Revisiting Wellness

I still have days where I resent the fact that this is the level of wellness I have to settle for. When really this is hardly wellness at all.

I wrote a blog post about this back in 2012.. The irony that I still can’t shower every day is not lost on me. Choose smaller goals Anna!


From 2012. Wellness:

I was asked what wellness is to me when I visited the CFS/ME clinic recently. On a scale of M.E to full health and normality, where am I hoping to reach? I answered that being able to work for a few hours a week, cook my own meals, leave home, live independently, that’s what I will consider to be ‘well’.

In all honesty though, that was my positive answer. If I am really honest with myself the answer is that wellness and healthiness is a return to illness-free life. Why wouldn’t it be?! I want to get to the end of the scale; to full health. I long for the day when I will be symptom free. I want to get through a day without the need to rest or give in to my poorly brain and body. I don’t want to be anything special, I just want to be normal. To be able to nip out to the supermarket or the petrol station, to make my own meals, wash and iron my own clothes, blow dry my own hair, Hoover my own room, do up my own laces…

In reality, I am advised to alter my definition of wellness and healthiness. To alter such goals is a part of fully accepting my chronic illness. Now it should apparently mean getting through each day without having to return to bed. Wellness to an M.E sufferer should apparently be being well enough to see friends, or walk 100 metres, or paint their own nails, or dress themselves…

My goals have changed. My main aim in life is to have a shower and get changed everyday! I wish it was still something that marks the start of a productive, normal day. Now, it IS my day. I suppose my days are split into two halves: building up to having a shower and getting changed out of my pjs, and then recovering from having a shower and getting changed out of my pjs.

For the most part I am happy with my lot. I count my blessings daily. But sometimes it really does suck that wellness can probably no longer mean normality and an illness-free life.”

How baffling that I’m happy with my lot

I seem to baffle some people, because I’m upbeat despite my situation; a situation that they deem to be the absolute pits.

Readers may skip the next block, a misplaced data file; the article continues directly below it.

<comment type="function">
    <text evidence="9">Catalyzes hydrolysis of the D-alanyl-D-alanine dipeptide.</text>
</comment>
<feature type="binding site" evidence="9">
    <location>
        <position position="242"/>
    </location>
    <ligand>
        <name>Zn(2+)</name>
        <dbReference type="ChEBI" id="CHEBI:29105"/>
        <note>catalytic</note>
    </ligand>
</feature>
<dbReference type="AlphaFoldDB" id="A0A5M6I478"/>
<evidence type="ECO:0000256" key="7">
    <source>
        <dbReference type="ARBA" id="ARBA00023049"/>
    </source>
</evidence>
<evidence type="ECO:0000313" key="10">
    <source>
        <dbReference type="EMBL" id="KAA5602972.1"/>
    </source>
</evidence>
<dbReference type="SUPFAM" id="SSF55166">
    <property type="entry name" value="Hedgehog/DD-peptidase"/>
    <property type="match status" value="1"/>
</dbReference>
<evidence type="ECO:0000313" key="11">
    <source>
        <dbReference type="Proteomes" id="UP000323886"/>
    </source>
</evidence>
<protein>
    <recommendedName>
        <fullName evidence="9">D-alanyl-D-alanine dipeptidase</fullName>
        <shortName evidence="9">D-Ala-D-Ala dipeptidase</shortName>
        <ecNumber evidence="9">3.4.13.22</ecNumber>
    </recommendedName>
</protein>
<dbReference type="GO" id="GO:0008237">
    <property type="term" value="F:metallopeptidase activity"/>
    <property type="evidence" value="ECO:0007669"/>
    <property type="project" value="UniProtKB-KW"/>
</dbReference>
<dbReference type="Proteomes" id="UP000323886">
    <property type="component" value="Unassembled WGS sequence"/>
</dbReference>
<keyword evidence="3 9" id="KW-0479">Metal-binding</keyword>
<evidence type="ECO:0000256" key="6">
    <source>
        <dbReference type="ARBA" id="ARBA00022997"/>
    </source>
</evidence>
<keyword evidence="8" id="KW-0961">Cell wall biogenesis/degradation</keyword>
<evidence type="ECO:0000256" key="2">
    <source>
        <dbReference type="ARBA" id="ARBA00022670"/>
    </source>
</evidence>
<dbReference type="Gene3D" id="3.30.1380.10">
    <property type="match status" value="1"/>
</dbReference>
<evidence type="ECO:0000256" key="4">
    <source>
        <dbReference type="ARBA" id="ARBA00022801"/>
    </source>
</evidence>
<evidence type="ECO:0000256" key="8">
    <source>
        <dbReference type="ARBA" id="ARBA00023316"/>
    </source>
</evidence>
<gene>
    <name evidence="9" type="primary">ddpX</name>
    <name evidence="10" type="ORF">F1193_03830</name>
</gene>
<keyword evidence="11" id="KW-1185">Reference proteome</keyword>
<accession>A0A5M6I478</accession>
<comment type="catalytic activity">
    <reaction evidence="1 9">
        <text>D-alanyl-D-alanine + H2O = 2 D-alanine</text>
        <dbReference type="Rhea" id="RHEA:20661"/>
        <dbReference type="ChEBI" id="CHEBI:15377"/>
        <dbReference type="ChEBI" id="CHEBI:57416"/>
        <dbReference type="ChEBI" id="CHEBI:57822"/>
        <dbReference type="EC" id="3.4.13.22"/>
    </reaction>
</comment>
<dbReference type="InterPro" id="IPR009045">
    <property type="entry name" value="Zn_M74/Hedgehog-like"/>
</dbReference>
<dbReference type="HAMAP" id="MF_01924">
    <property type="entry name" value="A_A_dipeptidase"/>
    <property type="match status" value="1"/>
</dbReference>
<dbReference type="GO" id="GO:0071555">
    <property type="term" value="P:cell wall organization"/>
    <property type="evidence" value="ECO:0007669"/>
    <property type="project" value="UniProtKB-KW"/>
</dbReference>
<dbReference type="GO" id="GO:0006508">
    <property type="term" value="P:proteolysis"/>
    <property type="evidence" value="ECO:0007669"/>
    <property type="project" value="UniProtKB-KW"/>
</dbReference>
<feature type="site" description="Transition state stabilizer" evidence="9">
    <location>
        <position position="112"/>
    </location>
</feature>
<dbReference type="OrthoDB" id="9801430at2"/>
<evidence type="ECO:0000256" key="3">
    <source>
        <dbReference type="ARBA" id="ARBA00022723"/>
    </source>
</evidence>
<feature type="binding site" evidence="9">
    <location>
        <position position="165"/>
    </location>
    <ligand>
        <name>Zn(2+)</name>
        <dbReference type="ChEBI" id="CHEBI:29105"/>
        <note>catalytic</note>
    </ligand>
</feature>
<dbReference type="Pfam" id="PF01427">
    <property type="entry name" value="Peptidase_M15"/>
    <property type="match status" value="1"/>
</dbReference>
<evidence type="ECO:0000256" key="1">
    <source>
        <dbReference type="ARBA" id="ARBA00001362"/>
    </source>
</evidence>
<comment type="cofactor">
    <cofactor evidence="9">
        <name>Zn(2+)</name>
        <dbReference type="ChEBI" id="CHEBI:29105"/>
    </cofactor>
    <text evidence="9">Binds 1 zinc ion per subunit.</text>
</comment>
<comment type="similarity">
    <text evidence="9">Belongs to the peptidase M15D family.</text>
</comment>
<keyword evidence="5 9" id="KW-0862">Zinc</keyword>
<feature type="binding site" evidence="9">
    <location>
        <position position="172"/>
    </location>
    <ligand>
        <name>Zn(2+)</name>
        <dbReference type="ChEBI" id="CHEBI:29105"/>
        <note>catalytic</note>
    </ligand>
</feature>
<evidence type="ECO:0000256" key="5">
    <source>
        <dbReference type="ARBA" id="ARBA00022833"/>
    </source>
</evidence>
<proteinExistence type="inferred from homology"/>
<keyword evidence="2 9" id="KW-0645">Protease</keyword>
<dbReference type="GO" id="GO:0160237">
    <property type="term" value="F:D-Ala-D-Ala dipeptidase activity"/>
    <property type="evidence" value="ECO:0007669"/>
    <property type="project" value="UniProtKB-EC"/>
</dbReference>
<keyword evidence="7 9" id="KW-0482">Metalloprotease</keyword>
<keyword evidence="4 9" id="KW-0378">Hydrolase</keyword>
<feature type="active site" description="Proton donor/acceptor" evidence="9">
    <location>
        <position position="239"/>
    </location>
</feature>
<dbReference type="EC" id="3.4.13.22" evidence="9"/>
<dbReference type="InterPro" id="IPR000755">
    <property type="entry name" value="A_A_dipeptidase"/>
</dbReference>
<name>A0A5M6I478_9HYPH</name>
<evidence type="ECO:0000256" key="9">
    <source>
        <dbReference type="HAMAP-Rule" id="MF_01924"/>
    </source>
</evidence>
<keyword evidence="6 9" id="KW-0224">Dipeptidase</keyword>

Some don’t know what to do with me because of my attitude. I don’t fit with their preconceived idea that people with chronic illness just need to be more positive; that a change in attitude is all that stands between people and good health.

I’m already positive and upbeat and happy.

So the spiel that they have prepared, always ready incase they meet someone who they deem as in need of their unsolicited advice and unwanted ‘wisdom’, goes to waste.

Confusion then builds – You can be sick and happy?! But…that happiness hasn’t cure her?! Who knew! But then they assume that there must be something wrong with me to be happy with this.

What’s most mystifying to outsiders though, seems to be that I’m not here to find something to ‘fix’ my illhealth. I’m now quite firm on my boundaries around unsolicited advice or the well-meaning “Have you tried…” suggestions.

Yes I have gone refined sugar free, dairy free, and gluten free. I’ve taken hundreds of pounds worth of supplements. I’ve done yoga programmes aimed at people with my particular illness. And you know what? Rest is still the only thing that’s ever made any noteworthy, positive difference to my health.

Some assume that because I’m not looking for input from them about how to make progress or recover, that I don’t want to get better. Strangers on the internet and their audacious messages tell me it’s because of X Y and Z that I haven’t recovered. They don’t deserve more than a couple of short sentences of my attention.

I’m now ten years in to a life with a chronic illness. I have found that it’s best for me to make my peace with things as they are, as best I can on any given day. That’s what is best for me.

I am, despite what others might think, living a life I didn’t dare dream of. Between 2010-2014 it seemed farcical that I would ever leave the care of my wonderful parents, use my upstairs bedroom again regularly, or get to make a start on my guinea pig girl gang.

It’s nowhere near the life I had for 21 active and wonderful years. But I actually wouldn’t change it.

(Please know that this is my take on my own life with my own set of circumstances and symptoms. It will vary dramatically from others. None is right or wrong. No person can ever really comment on whether or not another person should be happy or sad about a certain situation. Of course it all comes and goes as any feeling or emotion tends to do. But for the most part I am so happy with my lot.)

On energy expenditure

No one should ever use up their entire daily supply of energy. The human body shouldn’t be pushed to the extreme like that.

Healthy people rarely reach their energy limit. You tend to only really see them close to collapse with exhaustion after extreme events like marathons.

Our daily energy supply is far less. So of course it is easier to reach the bottom of it far, far quicker. The vomiting from exhaustion that you sometimes see with marathon runners? I get close to that when taking a shower. So I hit my energy limit surprisingly early if you compare me to others.

But if there’s someone who expects me to push and push until my supply is gone, my response would be why should I, when they don’t?

My energy supply is Less but I am not. I value myself and my body too much to ask more of it than is safe or sensible to give. Why should I use more than is safe for me do so, just because it’s inconvenient to others if I don’t?

I would never expect them to use up their entire supply like that.

Stop measuring us according to your one size fits all energy scale.